Animal and Human Resistance to Antibiotics

Antibiotic resistance is when humans and animals become increasingly resistant over time to antibiotics that would normally treat and resolve common infections.

This means that an animal can become resistant to antibiotics that would perfectly work for a bacterial infection.

Antibiotic resistance makes simple infections that should resolve easily more difficult to treat, thereby making the drugs useless and ineffective for your body system.

Antibiotics are routinely used to prevent, control and disease outbreaks.

All over the world, diseases such as gonorrhoea and tuberculosis are now resistant to antibiotics that used to bring an immediate cure for them.

Animals that are experiencing antibiotic resistance would have issues treating wounds from trauma, accidents, and surgeries especially in the case where infections occur on such wounds.

In animals, such as dogs, poultry farms, cattle, sheep and goats, antibiotics are routinely and indiscriminately used for various purposes. While some of the antibiotics used in animals are not currently used to treat human disease, many of them like tetracyclines, penicillins, and sulfonamides, are also used in the treatment of infections in humans.

Indiscriminate use of antibiotics in Animals and Humans

It is common knowledge that a lot of farmers and other individuals use antibiotics inappropriately for themselves and for their animals – whether they’re abusing the dosage being prescribed by the veterinary or medical doctors or that they’re self-medicating.

There’s also the case of people who neglect continuous use of the antibiotics once they start feeling well. This indiscriminate use invariably leads to the build-up of antibiotic resistance.

The indiscriminate use of antibiotics in animals particularly farm animals such as poultry, cattle, sheep and goats is that they are used when they are not necessary which leads to antibiotic resistance in the animals which can also be transferred to humans when eaten.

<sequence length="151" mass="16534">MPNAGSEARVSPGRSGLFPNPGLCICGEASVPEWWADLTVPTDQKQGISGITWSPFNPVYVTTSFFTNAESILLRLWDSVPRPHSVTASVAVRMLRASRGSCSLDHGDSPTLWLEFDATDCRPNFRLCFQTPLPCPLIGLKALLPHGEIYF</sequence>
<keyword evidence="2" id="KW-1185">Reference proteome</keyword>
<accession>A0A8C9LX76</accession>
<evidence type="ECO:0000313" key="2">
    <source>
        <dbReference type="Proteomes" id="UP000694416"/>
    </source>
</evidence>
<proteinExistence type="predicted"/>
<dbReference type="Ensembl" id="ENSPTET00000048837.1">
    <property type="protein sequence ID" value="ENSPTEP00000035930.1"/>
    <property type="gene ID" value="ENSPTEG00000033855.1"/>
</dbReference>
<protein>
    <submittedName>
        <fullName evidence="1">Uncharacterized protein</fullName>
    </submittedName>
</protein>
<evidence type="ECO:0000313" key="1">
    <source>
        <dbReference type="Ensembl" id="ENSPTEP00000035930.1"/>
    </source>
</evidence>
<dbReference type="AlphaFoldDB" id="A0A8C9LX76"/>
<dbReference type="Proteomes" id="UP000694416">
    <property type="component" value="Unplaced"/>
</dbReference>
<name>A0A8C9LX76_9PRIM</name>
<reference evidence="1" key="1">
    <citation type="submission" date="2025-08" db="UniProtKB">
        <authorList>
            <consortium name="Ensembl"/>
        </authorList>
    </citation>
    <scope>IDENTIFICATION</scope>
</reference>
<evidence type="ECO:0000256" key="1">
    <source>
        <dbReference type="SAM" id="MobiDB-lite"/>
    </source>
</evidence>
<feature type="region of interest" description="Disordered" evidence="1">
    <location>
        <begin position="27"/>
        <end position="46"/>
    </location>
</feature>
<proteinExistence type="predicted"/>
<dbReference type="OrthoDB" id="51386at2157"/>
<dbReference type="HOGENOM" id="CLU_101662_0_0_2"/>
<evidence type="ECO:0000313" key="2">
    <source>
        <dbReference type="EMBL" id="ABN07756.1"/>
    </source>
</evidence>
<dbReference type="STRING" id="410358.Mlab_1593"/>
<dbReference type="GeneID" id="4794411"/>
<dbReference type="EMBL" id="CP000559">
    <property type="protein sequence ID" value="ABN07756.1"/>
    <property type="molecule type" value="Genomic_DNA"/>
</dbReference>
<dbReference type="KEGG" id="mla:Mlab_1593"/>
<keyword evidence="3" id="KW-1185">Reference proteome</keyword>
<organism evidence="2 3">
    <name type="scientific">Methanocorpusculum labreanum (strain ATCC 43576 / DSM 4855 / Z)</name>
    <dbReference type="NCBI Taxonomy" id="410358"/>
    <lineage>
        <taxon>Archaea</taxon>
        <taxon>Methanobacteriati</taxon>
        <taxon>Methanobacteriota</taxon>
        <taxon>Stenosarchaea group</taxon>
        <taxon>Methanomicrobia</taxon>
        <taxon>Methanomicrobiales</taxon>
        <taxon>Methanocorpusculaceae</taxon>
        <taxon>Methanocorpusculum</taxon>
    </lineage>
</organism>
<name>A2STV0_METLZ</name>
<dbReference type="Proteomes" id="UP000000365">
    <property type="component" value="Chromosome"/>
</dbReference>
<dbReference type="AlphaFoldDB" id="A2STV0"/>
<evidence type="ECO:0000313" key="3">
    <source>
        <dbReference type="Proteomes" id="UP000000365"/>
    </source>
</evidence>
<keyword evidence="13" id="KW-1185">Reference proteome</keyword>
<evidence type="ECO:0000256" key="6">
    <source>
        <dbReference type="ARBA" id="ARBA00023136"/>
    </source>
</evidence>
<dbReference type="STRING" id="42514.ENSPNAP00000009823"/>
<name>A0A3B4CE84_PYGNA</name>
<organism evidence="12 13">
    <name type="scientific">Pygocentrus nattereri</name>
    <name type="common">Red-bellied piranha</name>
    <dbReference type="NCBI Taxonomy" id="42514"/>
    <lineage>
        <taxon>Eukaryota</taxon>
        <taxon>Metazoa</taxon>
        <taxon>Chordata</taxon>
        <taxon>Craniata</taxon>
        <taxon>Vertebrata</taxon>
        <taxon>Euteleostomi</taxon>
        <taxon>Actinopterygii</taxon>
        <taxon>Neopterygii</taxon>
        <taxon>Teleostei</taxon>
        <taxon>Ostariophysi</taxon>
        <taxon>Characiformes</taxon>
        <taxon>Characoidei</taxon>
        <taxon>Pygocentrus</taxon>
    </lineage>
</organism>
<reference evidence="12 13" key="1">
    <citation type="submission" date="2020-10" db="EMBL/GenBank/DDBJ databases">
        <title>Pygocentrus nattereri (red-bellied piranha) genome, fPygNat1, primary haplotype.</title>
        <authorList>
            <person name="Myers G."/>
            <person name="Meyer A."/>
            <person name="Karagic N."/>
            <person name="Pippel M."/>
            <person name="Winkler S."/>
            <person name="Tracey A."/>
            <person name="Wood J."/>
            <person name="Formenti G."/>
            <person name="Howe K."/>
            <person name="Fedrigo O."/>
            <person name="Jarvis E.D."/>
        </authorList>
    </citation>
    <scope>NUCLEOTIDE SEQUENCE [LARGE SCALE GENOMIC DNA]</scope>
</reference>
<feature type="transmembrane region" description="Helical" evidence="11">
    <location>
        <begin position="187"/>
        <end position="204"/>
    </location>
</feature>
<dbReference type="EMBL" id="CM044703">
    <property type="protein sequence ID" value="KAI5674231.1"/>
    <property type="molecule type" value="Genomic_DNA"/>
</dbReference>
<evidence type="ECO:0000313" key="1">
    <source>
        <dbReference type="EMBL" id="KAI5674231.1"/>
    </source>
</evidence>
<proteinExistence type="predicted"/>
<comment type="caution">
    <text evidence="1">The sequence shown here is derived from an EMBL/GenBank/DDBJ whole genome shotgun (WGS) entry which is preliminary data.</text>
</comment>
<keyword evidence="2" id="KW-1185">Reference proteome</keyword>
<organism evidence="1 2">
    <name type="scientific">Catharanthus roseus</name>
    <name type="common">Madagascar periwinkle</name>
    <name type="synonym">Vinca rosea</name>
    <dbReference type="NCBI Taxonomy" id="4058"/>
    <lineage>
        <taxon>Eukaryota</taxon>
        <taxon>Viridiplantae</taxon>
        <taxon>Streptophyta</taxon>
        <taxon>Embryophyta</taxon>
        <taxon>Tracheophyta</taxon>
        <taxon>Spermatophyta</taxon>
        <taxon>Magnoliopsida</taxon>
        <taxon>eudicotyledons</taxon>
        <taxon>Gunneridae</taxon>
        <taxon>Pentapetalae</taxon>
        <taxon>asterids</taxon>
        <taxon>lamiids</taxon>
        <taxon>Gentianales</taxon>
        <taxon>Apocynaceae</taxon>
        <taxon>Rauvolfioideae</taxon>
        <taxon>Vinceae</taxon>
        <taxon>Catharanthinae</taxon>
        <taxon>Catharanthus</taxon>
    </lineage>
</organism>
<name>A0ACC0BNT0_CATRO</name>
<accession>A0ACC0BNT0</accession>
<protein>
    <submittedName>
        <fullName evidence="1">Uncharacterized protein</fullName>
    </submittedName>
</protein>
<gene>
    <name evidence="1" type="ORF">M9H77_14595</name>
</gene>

As a standard procedure, food animals should go through a ‘waiting period’ before being sold to the population as food. However, this is hardly the case in abattoirs and livestock producers here in Nigeria.

How do we reduce the effects of Antibiotics in our bodies and in our animals?

  1. Use antibiotics cautiously and only when necessary.
  2. Do not use antibiotics to treat viral infections. Antibiotics are only effective against bacterial infections so they would not work for viral infections.
  3. When you are given antibiotics by your doctor or veterinary doctor (for your animals), ensure you take the full prescription.
  4. Never share antibiotics with others and don’t use leftover prescriptions.
  5. Ensure you maintain good health, apply biosecurity measures and good management of your herd or poultry.
  6. Make sure you have effective and strict programs in place for disease control and maintain good sanitation
  7. Ensure that vaccination of herd or poultry is up to date.
  8. Finally, always remember that each time you take an antibiotic when it is not necessary, the effectiveness of the antibiotic decreases

Don’t forget to check out our other post on preventing a food security crisis under covid-19 here.

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